Zombies have treated the brains behind AMC'sThe Walking Dead very well. But Robert Kirkman, who originated the comic book series that inspired the show, admits the early days of his career were slower than, well, the undead. "You have to be crazy to get into [writing]," Kirkman tells SundanceTV's The Writers' Room, which digs into the art of creating some of TV's biggest series. "I went massively into debt."
On April 25's special comic book-themed episode, Kirkman recounts some of the obstacles he faced in getting the TV adaptation of The Walking Dead made. That includes the NBC development executive who gave Kirkman a disheartening note: "I love this, but does it have to have zombies in it?"
Also in this episode, Smallville creators Al Gough and Miles Millar discuss how they fought the odds to get their show on the air in 2001 — back when comic book adaptations weren't in vogue. "Pre-9/11, the reaction was negative," Millar says of his series. "But after that, people were ready for a hero."
Smallville aired at a time before social media, streaming and time-shifting changed the way viewers experienced television. Kirkman admits it's tough now to ignore all that chatter, but in the end, "we only try to satisfy ourselves. That's the big truth."
In Season 2, The Writers' Room also features the writers, executive producers and stars of Scandal, House of Cards, The Good Wife, Sons of Anarchy and Pretty Little Liars. Jim Rash, who plays the naive Dean Pelton on NBC's Community, returns as host.
Thanks to The Writers' Room, the actor may be TV's biggest binge-viewer. Rash, who is also an Academy Award-winning writer (for 2011's The Descendants, which he coscripted with Nat Faxon), had to bone up on many of these shows via marathon screening sessions. "I was either already a fan or spent long weekends watching television, which is not a hard thing to do," he says. "But, good Lord, Pretty Little Liars is a tough beast at 100 episodes. Too much stuff happens on that show to keep up with! It was quite a task in itself to try to get to a place where I felt I could have a discussion."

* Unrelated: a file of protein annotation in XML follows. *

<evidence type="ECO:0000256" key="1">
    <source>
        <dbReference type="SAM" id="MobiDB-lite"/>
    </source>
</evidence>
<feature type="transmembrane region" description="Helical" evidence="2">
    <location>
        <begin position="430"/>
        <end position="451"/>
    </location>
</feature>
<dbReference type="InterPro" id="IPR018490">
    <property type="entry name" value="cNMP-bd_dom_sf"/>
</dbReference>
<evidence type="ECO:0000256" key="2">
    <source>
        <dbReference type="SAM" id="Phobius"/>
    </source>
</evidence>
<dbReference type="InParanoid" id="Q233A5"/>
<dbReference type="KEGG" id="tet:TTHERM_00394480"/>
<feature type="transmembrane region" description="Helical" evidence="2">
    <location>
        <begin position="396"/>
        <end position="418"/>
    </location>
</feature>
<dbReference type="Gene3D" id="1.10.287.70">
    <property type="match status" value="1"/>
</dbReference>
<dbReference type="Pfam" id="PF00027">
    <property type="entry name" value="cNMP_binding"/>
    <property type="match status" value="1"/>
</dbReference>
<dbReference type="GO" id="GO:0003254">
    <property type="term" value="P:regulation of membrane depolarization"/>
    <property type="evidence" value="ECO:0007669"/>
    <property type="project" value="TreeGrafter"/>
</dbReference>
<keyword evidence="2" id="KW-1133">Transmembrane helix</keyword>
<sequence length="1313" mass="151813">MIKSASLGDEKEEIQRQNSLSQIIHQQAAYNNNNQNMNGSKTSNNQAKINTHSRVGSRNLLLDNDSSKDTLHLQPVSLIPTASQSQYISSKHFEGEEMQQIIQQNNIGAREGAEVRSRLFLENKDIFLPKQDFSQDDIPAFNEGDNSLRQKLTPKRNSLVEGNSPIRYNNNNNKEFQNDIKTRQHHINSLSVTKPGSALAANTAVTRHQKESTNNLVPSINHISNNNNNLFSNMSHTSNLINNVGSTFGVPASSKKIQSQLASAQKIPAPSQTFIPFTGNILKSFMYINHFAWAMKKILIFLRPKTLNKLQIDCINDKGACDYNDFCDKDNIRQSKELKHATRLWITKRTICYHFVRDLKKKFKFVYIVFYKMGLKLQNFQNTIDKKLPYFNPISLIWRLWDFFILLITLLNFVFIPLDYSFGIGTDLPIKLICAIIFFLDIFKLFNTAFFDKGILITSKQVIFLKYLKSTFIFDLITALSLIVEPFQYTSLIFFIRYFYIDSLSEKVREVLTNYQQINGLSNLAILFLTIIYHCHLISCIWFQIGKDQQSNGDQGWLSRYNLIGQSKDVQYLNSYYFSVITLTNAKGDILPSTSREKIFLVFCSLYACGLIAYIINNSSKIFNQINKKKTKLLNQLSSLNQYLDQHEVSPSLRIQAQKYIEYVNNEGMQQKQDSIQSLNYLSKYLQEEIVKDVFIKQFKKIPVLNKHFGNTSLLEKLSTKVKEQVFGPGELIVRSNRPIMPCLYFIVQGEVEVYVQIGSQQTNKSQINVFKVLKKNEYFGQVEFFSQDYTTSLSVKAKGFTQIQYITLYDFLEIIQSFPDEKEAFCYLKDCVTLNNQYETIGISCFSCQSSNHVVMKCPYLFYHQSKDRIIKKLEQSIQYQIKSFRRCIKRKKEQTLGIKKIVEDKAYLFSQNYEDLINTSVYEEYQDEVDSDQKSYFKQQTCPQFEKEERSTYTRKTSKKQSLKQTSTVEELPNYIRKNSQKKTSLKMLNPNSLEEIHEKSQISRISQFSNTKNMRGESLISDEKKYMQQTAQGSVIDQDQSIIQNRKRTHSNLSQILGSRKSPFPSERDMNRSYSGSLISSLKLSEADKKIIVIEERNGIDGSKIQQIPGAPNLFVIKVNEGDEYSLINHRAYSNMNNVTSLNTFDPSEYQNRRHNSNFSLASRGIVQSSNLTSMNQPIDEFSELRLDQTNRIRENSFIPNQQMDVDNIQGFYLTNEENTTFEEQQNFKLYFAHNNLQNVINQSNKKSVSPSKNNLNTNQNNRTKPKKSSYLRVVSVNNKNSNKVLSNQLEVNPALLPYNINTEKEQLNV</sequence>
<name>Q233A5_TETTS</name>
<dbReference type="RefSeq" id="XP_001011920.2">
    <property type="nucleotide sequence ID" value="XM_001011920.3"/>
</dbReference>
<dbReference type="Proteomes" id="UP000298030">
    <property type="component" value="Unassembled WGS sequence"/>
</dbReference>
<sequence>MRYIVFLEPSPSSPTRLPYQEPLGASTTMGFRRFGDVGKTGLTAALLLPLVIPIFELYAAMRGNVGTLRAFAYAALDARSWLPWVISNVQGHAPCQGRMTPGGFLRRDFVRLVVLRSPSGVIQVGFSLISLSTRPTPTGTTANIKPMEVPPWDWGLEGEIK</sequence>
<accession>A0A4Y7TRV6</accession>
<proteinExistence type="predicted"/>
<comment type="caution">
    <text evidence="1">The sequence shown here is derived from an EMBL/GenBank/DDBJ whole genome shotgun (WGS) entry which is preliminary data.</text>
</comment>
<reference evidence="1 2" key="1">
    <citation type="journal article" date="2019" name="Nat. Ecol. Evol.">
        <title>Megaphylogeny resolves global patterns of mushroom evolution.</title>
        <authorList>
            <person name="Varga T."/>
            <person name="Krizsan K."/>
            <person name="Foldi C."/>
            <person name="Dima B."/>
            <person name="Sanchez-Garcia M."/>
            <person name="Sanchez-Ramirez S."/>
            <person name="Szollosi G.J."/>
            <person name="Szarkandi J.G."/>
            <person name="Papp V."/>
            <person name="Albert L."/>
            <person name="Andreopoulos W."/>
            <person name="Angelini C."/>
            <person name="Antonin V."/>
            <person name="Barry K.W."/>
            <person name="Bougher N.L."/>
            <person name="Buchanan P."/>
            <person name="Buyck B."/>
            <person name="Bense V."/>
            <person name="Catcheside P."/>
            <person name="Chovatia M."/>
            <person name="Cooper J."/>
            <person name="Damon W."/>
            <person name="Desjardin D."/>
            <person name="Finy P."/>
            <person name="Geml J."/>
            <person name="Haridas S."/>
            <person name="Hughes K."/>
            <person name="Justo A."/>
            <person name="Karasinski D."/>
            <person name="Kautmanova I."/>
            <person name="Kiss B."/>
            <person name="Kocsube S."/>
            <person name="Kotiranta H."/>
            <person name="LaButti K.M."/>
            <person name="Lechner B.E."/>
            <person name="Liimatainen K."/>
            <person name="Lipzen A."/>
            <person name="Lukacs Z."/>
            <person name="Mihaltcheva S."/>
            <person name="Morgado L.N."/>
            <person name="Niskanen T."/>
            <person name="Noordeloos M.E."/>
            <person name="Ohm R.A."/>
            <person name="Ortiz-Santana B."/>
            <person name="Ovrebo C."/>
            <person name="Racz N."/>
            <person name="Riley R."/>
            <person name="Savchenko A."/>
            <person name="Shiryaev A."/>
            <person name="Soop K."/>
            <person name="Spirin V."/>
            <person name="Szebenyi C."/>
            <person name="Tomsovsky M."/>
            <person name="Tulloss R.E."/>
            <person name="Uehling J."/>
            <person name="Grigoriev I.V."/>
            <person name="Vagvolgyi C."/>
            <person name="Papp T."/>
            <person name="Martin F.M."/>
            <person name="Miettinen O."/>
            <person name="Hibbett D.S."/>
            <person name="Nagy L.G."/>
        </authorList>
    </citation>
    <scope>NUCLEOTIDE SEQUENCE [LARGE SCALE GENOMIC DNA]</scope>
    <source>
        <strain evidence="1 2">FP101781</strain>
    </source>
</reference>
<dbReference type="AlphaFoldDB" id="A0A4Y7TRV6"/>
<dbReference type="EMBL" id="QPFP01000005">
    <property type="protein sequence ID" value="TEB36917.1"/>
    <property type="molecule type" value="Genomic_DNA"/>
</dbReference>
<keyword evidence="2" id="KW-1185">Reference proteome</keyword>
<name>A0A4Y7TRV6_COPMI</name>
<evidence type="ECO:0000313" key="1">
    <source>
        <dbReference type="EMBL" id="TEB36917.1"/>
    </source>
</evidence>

This golden age of TV drama has also created some household-name showrunners. In an upcoming episode, Rash and Sons of Anarchy creator Kurt Sutter discuss the impact that social media has had in creating a dialogue between producers and viewers. "Before you reacted to the wonderful [stories] on screen, a group of people were up until 3am giving birth to these dramatic moments and twists that you enjoy," Rash says. "It's great that we're now appreciating these creative minds."
In April 18's season premiere, Scandal executive producer Shonda Rhimes demonstrated her power as a successful producer by pointing out that ABC has given her virtually no notes on the series. One that the network did pass along — requesting that Olivia Pope (Kerry Washington) and President Fitz (Tony Goldwyn) not hook up — was ignored.
"Everyone loves hearing stupid network notes," SundanceTV president Sarah Barnett says with a laugh. She lauds Rash's "cheeky charm" in hosting the show. "He asks questions from the point of view of the fan, but he also knows what it's like to be a writer."
Rash may have an Oscar, but he's still eager to learn from others. "I'm opening myself to new shows I haven't been watching and speaking to showrunners I respect."
The downside? Rash had to jump ahead and watch episodes of series he had not yet caught up on. Laments the host: "I had to get spoiled!"
The Writers' Room airs Fridays at 9/8c on SundanceTV.
Check out an exclusive clip from tonight's special comic book-themed episode: